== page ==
“The reflections and comments people are leaving every day is truly heart-warming.”

While the installation is a free public attraction, three packages exist for those who want to upgrade their experience while at the site that can be booked through the Albany Visitors Centre

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The first is the Field of Light sunset panorama tour, which involves being taken by bus to the summit of Mt Clarence while discovering the incredible stories of the Anzacs, arriving to witness the stunning panoramic sunset views of King George sound.

This is followed by a walk amongst the Field of Light: Avenue of Honour installation, expert commentary and time to reflect and be immersed in the personal stories along the trail.

The package includes transfers, self-guided trail and a commemorative book and is $18 for adults, $15 concession, $10 for children aged 5-15 and $50 for a family of two adults and two children.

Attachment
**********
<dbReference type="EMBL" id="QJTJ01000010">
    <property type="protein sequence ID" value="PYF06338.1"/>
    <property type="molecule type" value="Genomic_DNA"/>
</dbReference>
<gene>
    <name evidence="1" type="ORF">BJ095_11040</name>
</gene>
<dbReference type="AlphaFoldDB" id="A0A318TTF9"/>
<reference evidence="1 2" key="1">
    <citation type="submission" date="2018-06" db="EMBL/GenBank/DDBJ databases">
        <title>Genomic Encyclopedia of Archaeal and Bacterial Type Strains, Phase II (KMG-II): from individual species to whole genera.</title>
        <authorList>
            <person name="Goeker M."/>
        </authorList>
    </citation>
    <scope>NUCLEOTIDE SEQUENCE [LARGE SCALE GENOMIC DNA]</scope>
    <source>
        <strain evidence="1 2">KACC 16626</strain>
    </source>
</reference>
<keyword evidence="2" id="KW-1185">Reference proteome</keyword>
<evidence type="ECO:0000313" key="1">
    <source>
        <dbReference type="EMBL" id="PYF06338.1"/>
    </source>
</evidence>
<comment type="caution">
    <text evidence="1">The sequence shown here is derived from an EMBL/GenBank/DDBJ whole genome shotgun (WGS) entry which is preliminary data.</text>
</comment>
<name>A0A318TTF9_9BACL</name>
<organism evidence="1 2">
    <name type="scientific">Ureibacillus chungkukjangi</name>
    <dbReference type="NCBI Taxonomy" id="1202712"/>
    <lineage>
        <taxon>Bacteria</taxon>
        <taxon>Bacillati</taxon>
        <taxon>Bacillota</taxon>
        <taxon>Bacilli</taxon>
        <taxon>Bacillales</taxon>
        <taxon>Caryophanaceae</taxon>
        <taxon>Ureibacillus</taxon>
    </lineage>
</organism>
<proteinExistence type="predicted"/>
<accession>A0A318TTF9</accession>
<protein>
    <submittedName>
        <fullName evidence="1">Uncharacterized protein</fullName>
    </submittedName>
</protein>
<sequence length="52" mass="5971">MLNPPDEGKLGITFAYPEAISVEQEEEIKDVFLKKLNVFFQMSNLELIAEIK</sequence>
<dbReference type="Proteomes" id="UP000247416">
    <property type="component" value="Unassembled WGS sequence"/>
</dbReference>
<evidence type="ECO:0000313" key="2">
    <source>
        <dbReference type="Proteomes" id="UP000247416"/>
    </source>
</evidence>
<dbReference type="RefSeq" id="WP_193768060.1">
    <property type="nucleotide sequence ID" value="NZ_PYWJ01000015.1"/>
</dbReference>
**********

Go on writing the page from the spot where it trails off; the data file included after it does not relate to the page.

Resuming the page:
Another option is the National Anzac Centre Panorama Pass, which combines a visit to the award-winning National Anzac Centre, Australia’s only museum dedicated solely to WW1, before moving on to the Avenue of Honour installation at dusk.

This package is priced at $42 for adults, $35 concession, $20 for children and $120 for a family.

The third option is the Light and Dine Package, which includes a visit to the National Anzac Centre and a walk through the Avenue of Honour installation, combined with a shared tasting menu of premium Great Southern produce at Garrison Restaurant and Bar, located in the National Anzac Centre precinct and overlooking the spectacular King George Sound.

Prices for the package, which also include a bound commemorative Anzac Albany coffee table book are $120 for adults and $110 for concession.